2012-12-15

    A five-year groundwater monitoring program undertaken in Evros (north-east Greece), showed a diversification in the levels of pesticide residues detected in adjacent transboundary aquifers. During the first two years 37 wells, including irrigation, drinking water and artesian wells were monitored while the next three years the survey was focused on the 11 most contaminated wells. The presence of pesticide residues was also monitored in the phreatic horizon (shallow groundwater) of four experimental boreholes drilled in the respective margins of four fields. Among the compounds found alachlor, metolachlor, atrazine, desethylatrazine (DEA), desisopropylatrazine (DIA) and caffeine were constantly detected. Pesticide concentrations were much lower (up to 1.54 μg/L) in the water of the monitored drinking water wells (deep groundwater aquifers) compared to those found in the phreatic horizon (experimental boreholes) of the respective areas (up to 5.20 μg/L). DEA to atrazine concentration ratios (DAR) determined for the phreatic horizon of the three boreholes and respective wells were lower than 1, indicating that preferential flow was the cause of the fast downward movement of atrazine to the phreatic horizon. In contrast the DAR for the fourth borehole and the adjacent well were greater than 1 indicating the absence of preferential flow of atrazine. Catabolic processes of the soil converted atrazine to DEA which is more mobile than atrazine itself through chromatographic (darcian) flow. This differential behavior of pesticides in adjacent aquifers (3 km) was further investigated by determining the apparent age of water in the two wells. The apparent age of the water present in the first aquifer was 21.7 years whereas the apparent age of that in the second aquifer was approximately 1.2 years. The faster replenishing rate of the latter is an indication that this aquifer is very vulnerable to contamination with pollutants present in the infiltrated soil water.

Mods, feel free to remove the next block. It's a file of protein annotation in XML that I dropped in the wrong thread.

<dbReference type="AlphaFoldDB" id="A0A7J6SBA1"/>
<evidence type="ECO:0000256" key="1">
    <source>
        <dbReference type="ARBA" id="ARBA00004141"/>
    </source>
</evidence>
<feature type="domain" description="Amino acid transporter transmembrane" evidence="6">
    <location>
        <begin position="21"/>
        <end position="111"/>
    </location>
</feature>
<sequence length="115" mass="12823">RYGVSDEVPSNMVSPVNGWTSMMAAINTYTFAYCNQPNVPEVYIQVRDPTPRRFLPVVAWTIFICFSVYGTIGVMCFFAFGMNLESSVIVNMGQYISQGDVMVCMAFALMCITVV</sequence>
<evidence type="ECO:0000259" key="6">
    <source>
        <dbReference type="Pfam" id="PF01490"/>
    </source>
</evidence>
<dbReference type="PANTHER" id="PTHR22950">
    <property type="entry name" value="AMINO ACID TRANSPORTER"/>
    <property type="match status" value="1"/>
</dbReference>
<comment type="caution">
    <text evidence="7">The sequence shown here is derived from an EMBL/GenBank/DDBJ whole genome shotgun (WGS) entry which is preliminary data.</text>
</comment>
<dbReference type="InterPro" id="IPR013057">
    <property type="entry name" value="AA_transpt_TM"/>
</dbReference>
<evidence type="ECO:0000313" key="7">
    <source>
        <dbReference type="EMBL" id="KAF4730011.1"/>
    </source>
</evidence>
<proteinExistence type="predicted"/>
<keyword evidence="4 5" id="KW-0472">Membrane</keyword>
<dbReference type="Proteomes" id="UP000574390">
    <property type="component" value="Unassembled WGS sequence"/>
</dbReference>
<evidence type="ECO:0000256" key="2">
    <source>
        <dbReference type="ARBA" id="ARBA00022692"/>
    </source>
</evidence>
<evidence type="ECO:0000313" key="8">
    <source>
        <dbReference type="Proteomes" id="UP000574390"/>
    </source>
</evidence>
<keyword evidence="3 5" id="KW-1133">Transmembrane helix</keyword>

4. Herbicide and nitrate distribution in central Iowa rainfall

    SciTech Connect

    Hatfield, J.L.; Prueger, J.H.; Pfeiffer, R.L.; Wesley, C.K.

    1996-03-01

    Herbicides are detected in rainfall; however, these are a small fraction of the total applied. This study was designed to evaluate monthly and annual variation in atrazine (6-chloro-N-ethyl-N{prime}-(1-methylethyl)-1,3,5-triazine-2,4-diamine), alachlor (2-chloro-N-(2,6-diethylphenyl)-N-(methoxymethyl)acetamide), metolachlor (2-chloro-N-(2-ethyl-6-methylphenyl)-N-(2-methoxy-1-methylethyl)acetamide), and NO{sub 3}-N concentrations in rainfall over Walnut Creek watershed south of Ames, IA. The study began in 1991 and continued through 1994. Within the watershed, two wet/dry precipitation samplers were positioned 4 km apart. Detections varied during the year with >90% of the herbicide detections occurring in April through early July. Concentrations varied among events from nondetectable amounts to concentrations of 154 {mu}g L{sup {minus}1}, which occurred when atrazine was applied during an extremely humid day immediately followed by rainfall of <10 mm that washed spray drift from the atmosphere. This was a local scale phenomenon, because the other collector had a more typical concentration of 1.7 {mu}g L{sup {minus}1} with an 8-mm rainfall. VAriation between the two collectors suggests that local scale meteorological processes affect herbicide movement. Yearly atrazine deposition totals were >100 {mu}g m{sup {minus}2} representing <0.1% of the amount applied. Nitrate-N concentrations in precipitation were uniformly distributed throughout the year and without annual variation in the concentrations. Deposition rates of NO{sub 3}-N were about 1.2 g m{sup {minus}2}. Annual loading onto the watershed was about 25% of the amount applied from all forms of N fertilizers. Movement and rates of deposition provide an understanding of the processes and magnitude of the impact of agriculture on the environment. 7 refs., 5 figs., 3 tabs.

  5. Agricultural chemicals in near-surface aquifers in the mid-continental United States, 1991